More money for the arts?
Outdoors enthusiasts hope the eighth time is a charm for their favorite programs getting new money. They have tried with no success since 1999 to convince legislators to dedicate some of the Minnesota sales tax to hunting, fishing and related use...
Outdoors enthusiasts hope the eighth time is a charm for their favorite programs getting new money.
They have tried with no success since 1999 to convince legislators to dedicate some of the Minnesota sales tax to hunting, fishing and related uses. Sen. Dallas Sams, DFL-Staples, began a new effort Monday by announcing he will promote a constitutional effort to raise the state's sales tax from 6.5 percent to 6.75 percent to fund not only hunting and fishing, but also parks, trails, clean water programs and the arts.
"We're asking here about investing in the Minnesota core values," Sams said.
Sams and other Senate Democrats said the plan has enough votes to pass the Senate. They expect DFL support in the House, and just need a couple Republican votes in the tightly divided chamber to pass it.
The Sams proposal would divide the expected $191 million a year four ways:
n $65 million for fish and wildlife resources.
n $42 million for parks and trails.
n $42 million to clean up the state's water.
n $42 million for arts, humanities, museums and public broadcasting.
There is broad general agreement in both political parties and both chambers that a constitutional amendment is needed to increase outdoors and environment-related funding for things such as preserving lakes and saving wetlands. But House Republicans don't like a couple of Sam's provisions.
First, House Speaker Steve Sviggum, R-Kenyon, said that his chamber will not accept increasing the sales tax. He said House members would be able to support a similar plan that takes money out of the state's existing sales tax.
Senate Majority Leader Dean Johnson, DFL-Willmar, said if money is taken from the existing sales tax, it will come from schools, health care and other important programs. Johnson said paying 25 cents for every $100 of goods purchased would not be a burden to Minnesota consumers.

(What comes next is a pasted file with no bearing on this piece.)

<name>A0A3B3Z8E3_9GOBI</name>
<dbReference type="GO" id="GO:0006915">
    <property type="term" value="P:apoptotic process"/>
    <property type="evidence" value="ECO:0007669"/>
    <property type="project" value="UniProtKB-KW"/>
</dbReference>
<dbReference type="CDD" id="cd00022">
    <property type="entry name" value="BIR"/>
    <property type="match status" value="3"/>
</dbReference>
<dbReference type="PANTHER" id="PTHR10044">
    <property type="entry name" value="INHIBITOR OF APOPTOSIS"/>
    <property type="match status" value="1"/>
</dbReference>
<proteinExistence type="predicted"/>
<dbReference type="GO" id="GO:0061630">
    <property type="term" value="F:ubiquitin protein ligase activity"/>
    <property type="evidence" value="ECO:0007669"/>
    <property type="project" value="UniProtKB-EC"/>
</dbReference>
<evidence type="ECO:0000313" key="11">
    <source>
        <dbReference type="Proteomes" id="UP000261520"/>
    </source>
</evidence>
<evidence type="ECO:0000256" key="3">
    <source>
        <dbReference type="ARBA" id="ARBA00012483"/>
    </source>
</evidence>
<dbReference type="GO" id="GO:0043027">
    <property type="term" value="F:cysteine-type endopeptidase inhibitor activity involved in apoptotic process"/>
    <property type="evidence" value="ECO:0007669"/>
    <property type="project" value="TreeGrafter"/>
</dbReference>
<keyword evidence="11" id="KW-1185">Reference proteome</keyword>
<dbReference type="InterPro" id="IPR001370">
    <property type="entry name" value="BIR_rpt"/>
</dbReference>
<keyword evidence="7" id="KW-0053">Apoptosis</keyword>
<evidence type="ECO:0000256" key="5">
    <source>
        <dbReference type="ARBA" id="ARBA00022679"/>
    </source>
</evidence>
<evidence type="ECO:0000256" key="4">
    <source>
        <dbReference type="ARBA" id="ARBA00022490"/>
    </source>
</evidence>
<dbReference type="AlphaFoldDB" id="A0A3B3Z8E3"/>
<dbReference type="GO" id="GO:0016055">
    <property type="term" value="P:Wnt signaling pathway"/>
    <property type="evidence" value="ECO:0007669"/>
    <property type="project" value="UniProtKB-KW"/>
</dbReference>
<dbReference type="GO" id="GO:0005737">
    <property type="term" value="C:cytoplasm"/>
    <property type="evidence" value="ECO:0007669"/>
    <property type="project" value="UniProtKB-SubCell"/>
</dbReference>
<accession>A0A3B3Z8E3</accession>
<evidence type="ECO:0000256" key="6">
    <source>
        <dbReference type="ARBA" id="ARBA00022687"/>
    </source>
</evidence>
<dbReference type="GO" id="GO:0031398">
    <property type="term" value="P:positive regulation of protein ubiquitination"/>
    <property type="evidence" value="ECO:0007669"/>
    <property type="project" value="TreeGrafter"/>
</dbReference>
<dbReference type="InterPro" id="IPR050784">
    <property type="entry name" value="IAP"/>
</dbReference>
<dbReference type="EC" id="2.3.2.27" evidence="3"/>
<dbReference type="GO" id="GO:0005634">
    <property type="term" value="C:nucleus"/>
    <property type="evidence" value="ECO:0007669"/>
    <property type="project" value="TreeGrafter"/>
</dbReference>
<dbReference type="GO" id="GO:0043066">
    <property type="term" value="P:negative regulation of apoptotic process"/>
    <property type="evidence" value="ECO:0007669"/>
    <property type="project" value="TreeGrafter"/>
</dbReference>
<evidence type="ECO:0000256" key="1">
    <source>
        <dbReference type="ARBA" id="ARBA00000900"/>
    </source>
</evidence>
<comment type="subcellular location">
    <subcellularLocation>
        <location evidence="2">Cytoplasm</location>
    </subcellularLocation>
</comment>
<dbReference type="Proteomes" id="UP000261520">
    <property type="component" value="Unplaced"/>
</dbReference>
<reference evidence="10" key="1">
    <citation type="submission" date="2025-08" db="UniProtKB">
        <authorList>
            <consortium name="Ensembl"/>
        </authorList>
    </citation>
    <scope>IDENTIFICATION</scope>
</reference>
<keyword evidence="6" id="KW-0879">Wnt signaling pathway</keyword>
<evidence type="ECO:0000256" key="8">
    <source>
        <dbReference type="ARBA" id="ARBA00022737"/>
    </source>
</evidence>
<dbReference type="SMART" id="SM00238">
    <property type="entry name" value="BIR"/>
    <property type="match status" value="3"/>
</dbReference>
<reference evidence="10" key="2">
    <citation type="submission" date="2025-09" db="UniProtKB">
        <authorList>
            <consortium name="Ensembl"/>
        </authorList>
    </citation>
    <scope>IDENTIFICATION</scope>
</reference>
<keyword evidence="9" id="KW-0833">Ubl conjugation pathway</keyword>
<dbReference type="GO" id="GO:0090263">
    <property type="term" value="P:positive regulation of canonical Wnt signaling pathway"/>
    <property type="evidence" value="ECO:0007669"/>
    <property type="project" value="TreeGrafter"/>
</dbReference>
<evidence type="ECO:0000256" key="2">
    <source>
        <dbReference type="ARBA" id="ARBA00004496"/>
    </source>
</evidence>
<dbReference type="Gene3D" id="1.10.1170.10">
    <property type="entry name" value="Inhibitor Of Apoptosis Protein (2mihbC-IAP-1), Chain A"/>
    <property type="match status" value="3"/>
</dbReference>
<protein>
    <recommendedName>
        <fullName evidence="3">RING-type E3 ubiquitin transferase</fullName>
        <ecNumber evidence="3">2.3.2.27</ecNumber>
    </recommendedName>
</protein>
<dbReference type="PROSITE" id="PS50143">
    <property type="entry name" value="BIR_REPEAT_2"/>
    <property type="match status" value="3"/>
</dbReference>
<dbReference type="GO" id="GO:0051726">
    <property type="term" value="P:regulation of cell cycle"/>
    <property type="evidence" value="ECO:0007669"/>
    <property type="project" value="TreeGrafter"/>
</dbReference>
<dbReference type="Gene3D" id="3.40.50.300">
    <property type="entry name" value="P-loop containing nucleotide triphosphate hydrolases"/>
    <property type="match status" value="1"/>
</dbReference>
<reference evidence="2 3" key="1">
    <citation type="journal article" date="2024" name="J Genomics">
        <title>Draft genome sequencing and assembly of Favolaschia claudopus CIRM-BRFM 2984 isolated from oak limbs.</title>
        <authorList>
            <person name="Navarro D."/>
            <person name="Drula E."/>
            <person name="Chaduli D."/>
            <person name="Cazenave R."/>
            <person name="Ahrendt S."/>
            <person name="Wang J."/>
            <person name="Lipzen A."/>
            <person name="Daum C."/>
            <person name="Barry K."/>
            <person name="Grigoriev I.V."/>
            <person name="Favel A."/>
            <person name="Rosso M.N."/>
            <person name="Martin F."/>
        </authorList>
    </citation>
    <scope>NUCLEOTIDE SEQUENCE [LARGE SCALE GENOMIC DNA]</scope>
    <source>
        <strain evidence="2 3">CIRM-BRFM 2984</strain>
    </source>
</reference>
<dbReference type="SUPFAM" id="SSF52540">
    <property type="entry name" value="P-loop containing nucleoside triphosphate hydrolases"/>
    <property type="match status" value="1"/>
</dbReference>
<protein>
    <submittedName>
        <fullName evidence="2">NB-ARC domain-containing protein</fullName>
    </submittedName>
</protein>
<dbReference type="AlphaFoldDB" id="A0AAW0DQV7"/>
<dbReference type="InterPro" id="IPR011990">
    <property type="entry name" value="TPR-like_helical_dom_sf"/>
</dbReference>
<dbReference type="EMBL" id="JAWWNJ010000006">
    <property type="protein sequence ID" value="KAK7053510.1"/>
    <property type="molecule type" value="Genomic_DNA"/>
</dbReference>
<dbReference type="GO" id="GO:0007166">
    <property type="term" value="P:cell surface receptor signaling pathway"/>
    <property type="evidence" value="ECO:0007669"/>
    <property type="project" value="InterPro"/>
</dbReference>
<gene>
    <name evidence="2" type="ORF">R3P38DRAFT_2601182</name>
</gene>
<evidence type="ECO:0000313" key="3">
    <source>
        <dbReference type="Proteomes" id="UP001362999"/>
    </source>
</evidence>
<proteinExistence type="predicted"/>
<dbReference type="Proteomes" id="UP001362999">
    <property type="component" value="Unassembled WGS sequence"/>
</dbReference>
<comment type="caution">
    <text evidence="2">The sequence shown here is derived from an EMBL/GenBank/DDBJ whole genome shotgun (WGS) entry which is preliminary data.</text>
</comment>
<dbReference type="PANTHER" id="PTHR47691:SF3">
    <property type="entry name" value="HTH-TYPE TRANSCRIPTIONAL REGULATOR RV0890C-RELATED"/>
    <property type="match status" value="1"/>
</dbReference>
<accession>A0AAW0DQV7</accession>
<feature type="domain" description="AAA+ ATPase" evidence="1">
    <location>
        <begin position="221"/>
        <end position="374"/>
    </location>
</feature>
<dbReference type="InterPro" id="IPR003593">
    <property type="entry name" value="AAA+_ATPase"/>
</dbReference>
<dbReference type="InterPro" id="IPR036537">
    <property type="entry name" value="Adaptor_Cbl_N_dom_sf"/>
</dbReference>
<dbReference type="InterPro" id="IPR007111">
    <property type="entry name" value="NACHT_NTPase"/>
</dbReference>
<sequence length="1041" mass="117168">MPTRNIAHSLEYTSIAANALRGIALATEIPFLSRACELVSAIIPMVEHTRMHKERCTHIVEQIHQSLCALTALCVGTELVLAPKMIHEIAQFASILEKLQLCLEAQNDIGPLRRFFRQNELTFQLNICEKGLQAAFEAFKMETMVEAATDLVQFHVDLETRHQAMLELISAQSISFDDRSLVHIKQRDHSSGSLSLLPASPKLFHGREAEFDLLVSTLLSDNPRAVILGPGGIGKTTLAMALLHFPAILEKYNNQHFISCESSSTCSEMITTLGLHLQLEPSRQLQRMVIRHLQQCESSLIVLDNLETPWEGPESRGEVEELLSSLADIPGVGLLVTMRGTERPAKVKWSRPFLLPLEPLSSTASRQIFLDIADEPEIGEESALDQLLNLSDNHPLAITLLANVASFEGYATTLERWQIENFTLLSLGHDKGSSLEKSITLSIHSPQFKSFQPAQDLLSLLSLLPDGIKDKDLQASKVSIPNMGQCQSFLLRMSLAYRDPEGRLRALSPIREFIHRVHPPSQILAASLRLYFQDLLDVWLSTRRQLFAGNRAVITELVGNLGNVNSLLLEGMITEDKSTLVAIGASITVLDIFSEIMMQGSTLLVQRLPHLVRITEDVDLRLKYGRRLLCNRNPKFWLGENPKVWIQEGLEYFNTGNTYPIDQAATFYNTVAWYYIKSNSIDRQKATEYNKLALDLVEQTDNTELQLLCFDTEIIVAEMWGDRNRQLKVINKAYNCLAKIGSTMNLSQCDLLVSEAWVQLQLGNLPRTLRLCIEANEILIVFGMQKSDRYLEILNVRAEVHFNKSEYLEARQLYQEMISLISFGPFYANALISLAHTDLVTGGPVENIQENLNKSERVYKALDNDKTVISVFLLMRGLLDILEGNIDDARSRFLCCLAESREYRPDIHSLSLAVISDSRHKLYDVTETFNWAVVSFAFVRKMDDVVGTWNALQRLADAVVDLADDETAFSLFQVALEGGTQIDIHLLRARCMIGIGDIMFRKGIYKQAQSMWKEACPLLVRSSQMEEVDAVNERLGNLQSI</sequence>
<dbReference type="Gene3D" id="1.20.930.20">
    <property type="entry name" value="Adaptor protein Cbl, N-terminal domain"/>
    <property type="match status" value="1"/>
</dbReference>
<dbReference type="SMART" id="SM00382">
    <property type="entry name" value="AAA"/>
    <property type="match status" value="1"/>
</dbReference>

The second major problem the plan faces in the House is adding arts funding. House leaders prefer that an amendment only fund outdoors programs and want one that spends less.
If the House and Senate pass a sales tax dedication proposal, it would be put in front of voters in the November election. Gov. Tim Pawlenty, who does not want the sales tax to increase, does not need to approve a constitutional amendment, nor can he veto one.
One of the major problems senators found with earlier outdoors amendment plans was that people who support the arts thought they were being short-changed. Sen. Larry Pogemiller, DFL-Minneapolis, said that has been fixed in Sams' latest proposal.
"I think (including) the arts helps a lot," Pogemiller said.
Outdoors leaders are less thrilled with adding the arts.
Joe Dugan of Pheasants Forever avoided directly answering questions about what his group thinks about including the arts.
Judy Erickson of the Minnesota Parks and Trails Council said the Sams plan does not give her interests enough money.
"Parks and Trails has identified more than $95 million in needed investments in Minnesota's state, metro and regional parks," Erickson said.
Democratic supporters emphasized the amendment's fishing and hunting aid. Johnson said 1.4 million Minnesotans own boats, proving how important sportsmen are to the state.
Sen. Tom Saxhaug, DFL-Grand Rapids, said in northern Minnesota's tourism business, the money would mean more jobs.